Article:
The Death of Things

Ephemera and the American Novel

2020
Author:

Sarah Wasserman

The Death of Things

A comprehensive study of ephemera in twentieth-century literature—and its relevance to the twenty-first century

Sarah Wasserman delivers the first comprehensive study addressing the role ephemera played in twentieth-century fiction and its relevance to contemporary digital culture. Creating an alternate literary history of the twentieth century, The Death of Things delivers an insightful and idiosyncratic journey through objects that were once vital but are now forgotten.

“Nothing ever really disappears from the internet” has become a common warning of the digital age. But the twentieth century was filled with ephemera—items that were designed to disappear forever—and these objects played crucial roles in some of that century’s greatest works of literature. In The Death of Things, author Sarah Wasserman delivers the first comprehensive study addressing the role ephemera played in twentieth-century fiction and its relevance to contemporary digital culture.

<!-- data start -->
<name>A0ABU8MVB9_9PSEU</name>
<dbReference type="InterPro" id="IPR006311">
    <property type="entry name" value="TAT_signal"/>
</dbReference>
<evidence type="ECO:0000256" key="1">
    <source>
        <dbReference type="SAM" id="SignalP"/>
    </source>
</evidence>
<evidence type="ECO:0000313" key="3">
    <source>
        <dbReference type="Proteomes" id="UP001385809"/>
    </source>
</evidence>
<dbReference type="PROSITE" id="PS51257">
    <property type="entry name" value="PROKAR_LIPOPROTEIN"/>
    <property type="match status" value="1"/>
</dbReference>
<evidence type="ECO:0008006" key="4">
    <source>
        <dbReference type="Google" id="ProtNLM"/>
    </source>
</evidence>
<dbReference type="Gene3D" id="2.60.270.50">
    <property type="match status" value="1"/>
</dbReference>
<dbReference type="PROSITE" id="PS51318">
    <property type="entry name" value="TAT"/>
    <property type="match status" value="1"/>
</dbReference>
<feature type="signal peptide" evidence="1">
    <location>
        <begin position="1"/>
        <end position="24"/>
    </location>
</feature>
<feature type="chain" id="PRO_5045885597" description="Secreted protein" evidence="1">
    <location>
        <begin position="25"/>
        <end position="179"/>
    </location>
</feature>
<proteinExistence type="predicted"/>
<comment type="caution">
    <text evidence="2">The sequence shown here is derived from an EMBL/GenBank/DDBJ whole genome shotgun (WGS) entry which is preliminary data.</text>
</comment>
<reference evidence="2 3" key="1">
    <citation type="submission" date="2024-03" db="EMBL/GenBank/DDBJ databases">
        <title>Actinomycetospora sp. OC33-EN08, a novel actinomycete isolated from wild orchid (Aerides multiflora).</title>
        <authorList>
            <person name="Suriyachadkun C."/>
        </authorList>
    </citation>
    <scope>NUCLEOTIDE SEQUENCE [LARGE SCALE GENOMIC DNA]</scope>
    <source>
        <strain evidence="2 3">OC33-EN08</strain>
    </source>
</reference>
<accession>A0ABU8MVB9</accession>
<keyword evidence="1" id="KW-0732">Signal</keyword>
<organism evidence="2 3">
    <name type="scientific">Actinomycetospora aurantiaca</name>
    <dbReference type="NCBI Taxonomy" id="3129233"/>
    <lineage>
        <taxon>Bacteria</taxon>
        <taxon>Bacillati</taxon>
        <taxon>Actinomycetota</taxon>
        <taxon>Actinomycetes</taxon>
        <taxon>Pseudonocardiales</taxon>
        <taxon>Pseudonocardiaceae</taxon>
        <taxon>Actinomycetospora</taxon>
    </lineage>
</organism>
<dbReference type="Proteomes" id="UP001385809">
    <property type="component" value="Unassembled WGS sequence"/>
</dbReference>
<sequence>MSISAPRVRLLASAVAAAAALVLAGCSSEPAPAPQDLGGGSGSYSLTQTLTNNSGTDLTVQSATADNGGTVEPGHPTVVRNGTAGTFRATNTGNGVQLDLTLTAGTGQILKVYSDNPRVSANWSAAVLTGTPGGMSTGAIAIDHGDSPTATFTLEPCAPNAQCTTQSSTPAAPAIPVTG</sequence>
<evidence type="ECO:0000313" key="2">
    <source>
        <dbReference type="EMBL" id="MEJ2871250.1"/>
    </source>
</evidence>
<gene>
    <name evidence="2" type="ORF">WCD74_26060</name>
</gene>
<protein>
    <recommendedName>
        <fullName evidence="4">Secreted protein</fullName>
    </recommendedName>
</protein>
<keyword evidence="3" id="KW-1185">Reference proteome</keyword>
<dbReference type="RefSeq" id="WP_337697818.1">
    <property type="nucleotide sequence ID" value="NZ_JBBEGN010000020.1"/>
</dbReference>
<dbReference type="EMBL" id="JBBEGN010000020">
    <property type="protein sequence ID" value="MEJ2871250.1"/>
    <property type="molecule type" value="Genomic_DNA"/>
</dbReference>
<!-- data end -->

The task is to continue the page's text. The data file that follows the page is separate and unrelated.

Representing the experience of perpetual change and loss, ephemera was central to great works by major novelists like Don DeLillo, Ralph Ellison, and Marilynne Robinson. Following the lives and deaths of objects, Wasserman imagines new uses of urban space, new forms of visibility for marginalized groups, and new conceptions of the marginal itself. She also inquires into present-day conundrums: our fascination with the durable, our concerns with the digital, and our curiosity about what new fictional narratives have to say about deletion and preservation.

The Death of Things offers readers fascinating, original angles on how objects shape our world. Creating an alternate literary history of the twentieth century, Wasserman delivers an insightful and idiosyncratic journey through objects that were once vital but are now forgotten.

The Death of Things

Sarah Wasserman is assistant professor of English and material culture studies at the University of Delaware. She is coeditor of Cultures of Obsolescence: History, Materiality, and the Digital Age and cocurator of the “Thing Theory and Literary Studies” colloquy on the Stanford Arcade website.

The Death of Things

Contents

Introduction: The Death of Things

1. Yesterday’s Tomorrowland: E. L. Doctorow, Michael Chabon, and the 1939 World’s Fair

2. Counterhistory, Counterfact, Counterobject: Philp K. Dick, Philip Roth, and the Second World War

3. Zoned Out: Chester Himes, Ralph Ellison, and Urban Infrastructure

4. Time, Stamped: Thomas Pynchon’s Media Systems

5. The Disorder of Things: Marilynne Robinson’s Transient Women

6. Ephemeral Gods, Billboard Saints: Don DeLillo’s Apparitions

Coda: The Afterlife of Things: Ephemera in the Digital Age

Acknowledgments

Notes

Index